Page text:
We are on our Honeymoon for 6 months. We spent two months in South America and then came to the states. Our 90 days is nearly up and after it is; we are planning on spending the last three weeks of our honeymoon in Vancouver Canada.

The problem is that our flights home go back through America.

So we have spent 90 days in the states under the Visa Waiver Program. Then three weeks in Canada; and we will have to come back through America to get home. Our problem is that America seems to count going to Canada as part of the 90 days:

From the CBP website:

When traveling to the U.S. with the approved ESTA, you may only stay for up to 90 days at a time - and there should be a reasonable amount of time between visits so that the CBP Officer does not think you are trying to live here. There is no set requirement for how long you must wait between visits.

We only want to come back to the States for 1 day in transit to get our flight home but are worried that the border patrol won't let us back in because we have only been to Canada and not back to our country of residence.

Do you think this is a possibility? Will they let us back in if it is just to fly home?

We have tried to change our flights to avoid coming back through the States but have been unable to do so.

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    Those are indeed the rules, there is no exception for transit. There are already several questions about that on this site. If you can't change your plans (shorten the trip, go to some place outside of North America and the Caribbean in-between or avoid transiting through the US on the way back), I think the only option left would be to apply for a visa. – Relaxed Apr 12 '14 at 20:52
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    where are you trying to get back to? – Kate Gregory Apr 13 '14 at 0:19
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    I think this is going to be a problem. Can I suggest talking to the US CBP? – DJClayworth Apr 14 '14 at 2:50
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    Here is one and this is relevant too. – Relaxed Apr 14 '14 at 7:53
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    @user12946 have you returned to the UK yet? what was the outcome? – EdmundYeung99 May 9 '14 at 11:45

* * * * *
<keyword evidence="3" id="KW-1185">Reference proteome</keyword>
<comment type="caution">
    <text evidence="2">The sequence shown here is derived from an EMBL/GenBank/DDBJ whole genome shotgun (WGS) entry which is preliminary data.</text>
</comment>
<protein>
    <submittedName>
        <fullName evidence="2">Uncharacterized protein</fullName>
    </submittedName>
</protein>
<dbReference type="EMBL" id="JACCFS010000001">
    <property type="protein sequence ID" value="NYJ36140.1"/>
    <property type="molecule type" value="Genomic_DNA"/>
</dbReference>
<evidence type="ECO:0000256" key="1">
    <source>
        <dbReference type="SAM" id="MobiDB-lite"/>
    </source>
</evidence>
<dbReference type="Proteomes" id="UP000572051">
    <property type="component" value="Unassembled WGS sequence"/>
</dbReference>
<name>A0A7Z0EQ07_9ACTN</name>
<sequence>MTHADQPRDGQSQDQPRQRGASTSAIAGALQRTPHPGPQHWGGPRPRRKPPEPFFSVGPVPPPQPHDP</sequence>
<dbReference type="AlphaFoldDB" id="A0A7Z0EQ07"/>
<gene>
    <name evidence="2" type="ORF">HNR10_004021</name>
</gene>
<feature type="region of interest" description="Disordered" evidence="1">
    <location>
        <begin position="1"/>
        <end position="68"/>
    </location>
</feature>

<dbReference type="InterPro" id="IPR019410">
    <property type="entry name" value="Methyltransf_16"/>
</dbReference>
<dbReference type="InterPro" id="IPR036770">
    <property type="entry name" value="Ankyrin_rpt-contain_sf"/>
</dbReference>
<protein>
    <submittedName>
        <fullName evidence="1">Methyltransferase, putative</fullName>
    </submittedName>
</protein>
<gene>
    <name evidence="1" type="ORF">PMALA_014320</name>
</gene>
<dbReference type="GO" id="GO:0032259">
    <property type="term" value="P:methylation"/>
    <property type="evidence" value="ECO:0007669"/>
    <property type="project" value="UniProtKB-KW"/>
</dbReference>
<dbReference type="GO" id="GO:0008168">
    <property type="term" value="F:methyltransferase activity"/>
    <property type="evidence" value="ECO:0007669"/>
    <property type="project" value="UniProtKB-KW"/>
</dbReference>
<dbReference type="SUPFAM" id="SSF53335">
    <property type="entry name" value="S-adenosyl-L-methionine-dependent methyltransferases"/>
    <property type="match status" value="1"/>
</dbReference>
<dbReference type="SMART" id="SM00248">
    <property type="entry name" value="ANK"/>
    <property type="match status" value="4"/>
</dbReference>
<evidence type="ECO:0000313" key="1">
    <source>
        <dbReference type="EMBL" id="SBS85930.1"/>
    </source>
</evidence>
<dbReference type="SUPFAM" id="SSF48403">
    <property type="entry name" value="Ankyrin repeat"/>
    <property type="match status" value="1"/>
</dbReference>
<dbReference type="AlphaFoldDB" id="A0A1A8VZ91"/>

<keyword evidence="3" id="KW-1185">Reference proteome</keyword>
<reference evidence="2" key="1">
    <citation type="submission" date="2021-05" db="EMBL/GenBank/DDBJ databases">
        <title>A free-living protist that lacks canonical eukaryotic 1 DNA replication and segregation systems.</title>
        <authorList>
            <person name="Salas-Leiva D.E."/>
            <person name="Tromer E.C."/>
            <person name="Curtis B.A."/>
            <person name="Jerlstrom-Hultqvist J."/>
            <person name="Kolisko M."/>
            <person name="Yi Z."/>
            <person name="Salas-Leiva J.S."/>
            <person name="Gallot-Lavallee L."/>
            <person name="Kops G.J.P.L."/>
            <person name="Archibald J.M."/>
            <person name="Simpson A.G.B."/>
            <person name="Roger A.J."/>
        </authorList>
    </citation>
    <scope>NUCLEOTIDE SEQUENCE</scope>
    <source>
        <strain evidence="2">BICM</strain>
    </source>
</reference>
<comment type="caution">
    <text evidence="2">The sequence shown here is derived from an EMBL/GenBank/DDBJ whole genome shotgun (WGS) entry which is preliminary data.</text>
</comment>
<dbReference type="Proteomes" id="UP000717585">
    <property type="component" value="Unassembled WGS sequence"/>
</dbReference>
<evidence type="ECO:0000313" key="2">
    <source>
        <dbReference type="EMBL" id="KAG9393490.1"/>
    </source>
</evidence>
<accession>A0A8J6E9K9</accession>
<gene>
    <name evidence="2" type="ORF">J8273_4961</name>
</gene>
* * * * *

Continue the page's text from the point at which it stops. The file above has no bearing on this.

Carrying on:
The government documentation covers your explicit scenario. You can come back in if the CBP officer believes you are not just trying to reset your visa. Having a flight booked for one day's time should be sufficient.

If you go to Canada and Mexico or the Caribbean, and while you are there, your initial 90-day period of entry expires, but you need to come back in to the U.S. to fly home, you may encounter a problem. The terms of the VWP are very clear - it is only to be used for occasional, short visits to the U.S. If the CBP Officer thinks you are trying to "reset" the clock by making a short trip out of the U.S. and re-entering for another 90-day period, you can be denied entry. (If that happens, you will have to obtain a visa for any future travel to the U.S.) In order to be re-admitted to the U.S. shortly after a previous admission expired, you will have to convince a CBP Officer that you are not trying to "game" the system.


In theory it is possible! I spent exactly 90 days in the US with a ESTA visa waiver (also coming from South America), then I traveled for about 3 weeks in Canada and entered the US with a flight ticket that left 2 weeks later from NYC - there was no problem at all coming back into the country, just make sure you have your tickets ready to show at the border crossing. Canada and the US are NOT considered as one country by the US immigration. Of course, it is always up to the officer in charge to let you in or not, but as I said, I didn't have any problems at all.

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    You got lucky. Officially Canada IS counted against your time in the US under the VWP if you go US->Canada->US. By the letter of the law, you should NOT have been allowed re-enter the US. – Doc Apr 16 '14 at 2:17
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    I am not sure you are 100% right on this. What happens is that if you leave the US WITHIN your 90 days, Canada or Mexico count as part of the VWP and they subtract those days from your total of 90 days. BUT, if you leave AFTER those 90 days, in theory you can get another 90 days in the US, if the officer wants to give them to you. So in the case of the couple mentioned above, they are quite likely to get a second 90 days ... – TinaTravelgirl Apr 19 '14 at 1:36
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    I don't know why this has been downvoted; it is entirely correct. Despite the 90-day clock you can be readmitted to the US, provided - according to the US government - "you will have to convince a CBP Officer that you are not trying to "game" the system." – Michael Hampton May 24 '14 at 4:22

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